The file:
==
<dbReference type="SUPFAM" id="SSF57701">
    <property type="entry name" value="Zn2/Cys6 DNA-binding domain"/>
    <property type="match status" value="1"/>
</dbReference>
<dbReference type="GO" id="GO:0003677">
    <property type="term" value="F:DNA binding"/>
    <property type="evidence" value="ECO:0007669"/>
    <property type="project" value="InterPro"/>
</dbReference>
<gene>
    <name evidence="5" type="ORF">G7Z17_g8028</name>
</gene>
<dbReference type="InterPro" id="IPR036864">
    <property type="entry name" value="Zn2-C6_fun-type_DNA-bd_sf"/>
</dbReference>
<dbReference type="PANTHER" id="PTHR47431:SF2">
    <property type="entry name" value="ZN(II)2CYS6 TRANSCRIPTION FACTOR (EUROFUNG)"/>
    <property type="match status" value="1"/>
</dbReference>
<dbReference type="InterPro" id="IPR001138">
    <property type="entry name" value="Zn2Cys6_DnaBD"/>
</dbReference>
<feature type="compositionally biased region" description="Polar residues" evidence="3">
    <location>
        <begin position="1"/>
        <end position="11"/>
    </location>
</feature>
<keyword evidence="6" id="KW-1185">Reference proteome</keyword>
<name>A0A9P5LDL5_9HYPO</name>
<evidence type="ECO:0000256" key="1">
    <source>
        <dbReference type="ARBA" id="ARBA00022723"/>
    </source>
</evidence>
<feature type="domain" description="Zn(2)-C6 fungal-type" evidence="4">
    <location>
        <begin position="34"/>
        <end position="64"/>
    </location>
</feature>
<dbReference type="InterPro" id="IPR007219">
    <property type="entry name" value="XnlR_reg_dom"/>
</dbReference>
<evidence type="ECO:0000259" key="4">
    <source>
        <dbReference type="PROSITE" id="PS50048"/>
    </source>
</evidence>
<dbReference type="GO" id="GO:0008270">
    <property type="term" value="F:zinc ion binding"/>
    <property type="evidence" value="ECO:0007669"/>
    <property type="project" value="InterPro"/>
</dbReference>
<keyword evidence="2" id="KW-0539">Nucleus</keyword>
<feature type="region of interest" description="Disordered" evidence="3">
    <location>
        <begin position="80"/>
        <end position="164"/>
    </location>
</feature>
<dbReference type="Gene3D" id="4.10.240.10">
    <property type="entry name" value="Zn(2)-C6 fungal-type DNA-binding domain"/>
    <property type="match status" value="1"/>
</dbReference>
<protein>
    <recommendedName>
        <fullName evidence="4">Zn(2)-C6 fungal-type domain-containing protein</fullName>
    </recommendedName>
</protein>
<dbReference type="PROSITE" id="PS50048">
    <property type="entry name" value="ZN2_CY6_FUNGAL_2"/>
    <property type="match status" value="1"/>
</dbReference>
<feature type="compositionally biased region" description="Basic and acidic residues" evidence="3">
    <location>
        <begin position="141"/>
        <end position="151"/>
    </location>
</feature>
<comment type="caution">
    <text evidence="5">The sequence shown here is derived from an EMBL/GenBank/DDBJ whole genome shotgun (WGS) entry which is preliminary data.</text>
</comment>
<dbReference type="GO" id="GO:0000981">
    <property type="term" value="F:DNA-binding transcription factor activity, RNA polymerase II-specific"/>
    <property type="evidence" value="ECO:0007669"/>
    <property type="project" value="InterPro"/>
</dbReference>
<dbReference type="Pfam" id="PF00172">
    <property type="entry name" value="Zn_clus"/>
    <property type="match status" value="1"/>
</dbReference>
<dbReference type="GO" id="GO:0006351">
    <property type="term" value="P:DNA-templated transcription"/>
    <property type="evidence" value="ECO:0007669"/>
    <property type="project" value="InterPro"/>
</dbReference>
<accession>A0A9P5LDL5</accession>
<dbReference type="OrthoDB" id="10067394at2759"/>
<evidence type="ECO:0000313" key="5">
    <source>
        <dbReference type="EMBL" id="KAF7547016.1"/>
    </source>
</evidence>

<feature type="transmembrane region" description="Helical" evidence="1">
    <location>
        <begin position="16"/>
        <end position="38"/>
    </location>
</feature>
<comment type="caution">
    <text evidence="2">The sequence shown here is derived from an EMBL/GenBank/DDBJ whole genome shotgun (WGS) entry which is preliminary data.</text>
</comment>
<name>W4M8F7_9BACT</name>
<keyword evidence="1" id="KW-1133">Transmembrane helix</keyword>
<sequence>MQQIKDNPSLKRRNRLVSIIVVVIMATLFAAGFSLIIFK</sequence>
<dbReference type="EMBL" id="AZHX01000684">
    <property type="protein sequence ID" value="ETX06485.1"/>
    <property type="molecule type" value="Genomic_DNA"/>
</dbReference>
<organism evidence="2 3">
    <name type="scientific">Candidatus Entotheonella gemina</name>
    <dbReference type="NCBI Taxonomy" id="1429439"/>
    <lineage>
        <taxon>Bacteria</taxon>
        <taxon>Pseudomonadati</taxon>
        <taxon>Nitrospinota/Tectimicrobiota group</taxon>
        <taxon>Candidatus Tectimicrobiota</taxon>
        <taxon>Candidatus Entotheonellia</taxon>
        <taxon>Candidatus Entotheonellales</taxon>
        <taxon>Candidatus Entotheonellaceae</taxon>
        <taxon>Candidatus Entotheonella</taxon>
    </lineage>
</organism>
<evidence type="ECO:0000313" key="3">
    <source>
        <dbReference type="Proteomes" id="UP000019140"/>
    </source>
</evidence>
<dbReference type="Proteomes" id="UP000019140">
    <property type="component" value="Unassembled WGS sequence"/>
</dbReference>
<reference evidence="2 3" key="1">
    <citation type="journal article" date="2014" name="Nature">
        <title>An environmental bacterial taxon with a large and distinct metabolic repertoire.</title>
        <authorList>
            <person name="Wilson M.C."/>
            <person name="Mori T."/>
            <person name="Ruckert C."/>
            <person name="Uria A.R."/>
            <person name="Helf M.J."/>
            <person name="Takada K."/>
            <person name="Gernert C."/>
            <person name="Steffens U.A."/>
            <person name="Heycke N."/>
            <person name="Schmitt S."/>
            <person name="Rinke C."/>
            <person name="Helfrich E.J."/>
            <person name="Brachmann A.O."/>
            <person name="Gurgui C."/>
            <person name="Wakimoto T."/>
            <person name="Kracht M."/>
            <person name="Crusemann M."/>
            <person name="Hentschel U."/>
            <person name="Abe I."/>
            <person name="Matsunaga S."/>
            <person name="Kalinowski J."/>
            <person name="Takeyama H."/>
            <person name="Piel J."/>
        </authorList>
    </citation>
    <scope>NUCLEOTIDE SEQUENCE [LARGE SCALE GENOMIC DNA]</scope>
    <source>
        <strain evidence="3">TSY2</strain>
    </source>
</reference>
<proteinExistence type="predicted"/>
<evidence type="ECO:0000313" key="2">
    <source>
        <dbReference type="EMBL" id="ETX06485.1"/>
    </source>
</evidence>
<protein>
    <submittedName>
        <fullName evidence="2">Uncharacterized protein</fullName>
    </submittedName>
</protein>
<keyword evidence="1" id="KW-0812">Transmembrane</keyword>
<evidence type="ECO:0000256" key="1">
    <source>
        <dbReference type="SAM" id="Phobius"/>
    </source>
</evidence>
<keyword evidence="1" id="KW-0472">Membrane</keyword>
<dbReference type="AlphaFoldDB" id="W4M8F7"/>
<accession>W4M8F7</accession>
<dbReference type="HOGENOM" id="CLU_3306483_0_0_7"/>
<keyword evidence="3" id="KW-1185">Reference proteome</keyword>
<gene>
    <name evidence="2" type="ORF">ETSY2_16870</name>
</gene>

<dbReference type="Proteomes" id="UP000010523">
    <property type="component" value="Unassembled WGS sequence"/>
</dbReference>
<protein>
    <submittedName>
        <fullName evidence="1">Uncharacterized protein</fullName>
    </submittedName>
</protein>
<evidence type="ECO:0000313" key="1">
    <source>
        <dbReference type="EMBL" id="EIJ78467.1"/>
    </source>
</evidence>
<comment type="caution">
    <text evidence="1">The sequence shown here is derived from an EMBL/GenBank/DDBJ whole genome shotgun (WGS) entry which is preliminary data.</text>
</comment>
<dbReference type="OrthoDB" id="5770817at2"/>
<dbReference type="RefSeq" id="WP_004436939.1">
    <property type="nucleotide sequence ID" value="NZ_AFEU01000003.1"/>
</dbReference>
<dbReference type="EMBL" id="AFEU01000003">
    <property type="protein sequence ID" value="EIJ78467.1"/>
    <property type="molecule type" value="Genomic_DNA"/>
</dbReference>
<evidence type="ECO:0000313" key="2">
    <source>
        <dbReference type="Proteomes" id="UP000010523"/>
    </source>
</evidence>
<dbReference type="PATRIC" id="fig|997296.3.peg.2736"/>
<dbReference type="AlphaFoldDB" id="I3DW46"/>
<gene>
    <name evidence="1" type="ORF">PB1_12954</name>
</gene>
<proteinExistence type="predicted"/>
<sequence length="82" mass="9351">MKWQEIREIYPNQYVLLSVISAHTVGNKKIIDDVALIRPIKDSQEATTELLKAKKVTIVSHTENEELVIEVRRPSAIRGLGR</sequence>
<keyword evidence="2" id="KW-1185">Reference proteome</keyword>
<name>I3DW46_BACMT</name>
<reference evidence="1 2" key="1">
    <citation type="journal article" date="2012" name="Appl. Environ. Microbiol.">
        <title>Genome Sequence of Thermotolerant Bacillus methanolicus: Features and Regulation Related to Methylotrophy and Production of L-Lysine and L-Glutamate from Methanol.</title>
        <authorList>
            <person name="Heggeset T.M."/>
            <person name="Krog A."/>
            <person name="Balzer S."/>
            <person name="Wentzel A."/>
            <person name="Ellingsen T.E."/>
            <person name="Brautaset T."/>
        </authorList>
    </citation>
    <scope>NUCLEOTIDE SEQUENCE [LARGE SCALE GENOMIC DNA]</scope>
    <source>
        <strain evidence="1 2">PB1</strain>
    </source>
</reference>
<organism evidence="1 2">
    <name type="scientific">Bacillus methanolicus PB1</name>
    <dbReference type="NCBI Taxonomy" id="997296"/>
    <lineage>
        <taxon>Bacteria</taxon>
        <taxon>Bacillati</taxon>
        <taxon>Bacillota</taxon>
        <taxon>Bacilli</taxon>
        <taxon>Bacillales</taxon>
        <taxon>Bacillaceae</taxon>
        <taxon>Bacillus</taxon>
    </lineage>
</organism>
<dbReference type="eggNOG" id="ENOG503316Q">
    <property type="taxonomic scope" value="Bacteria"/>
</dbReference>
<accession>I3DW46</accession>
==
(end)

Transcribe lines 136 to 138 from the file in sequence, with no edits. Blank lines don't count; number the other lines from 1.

    <source>
        <dbReference type="Proteomes" id="UP000019140"/>
    </source>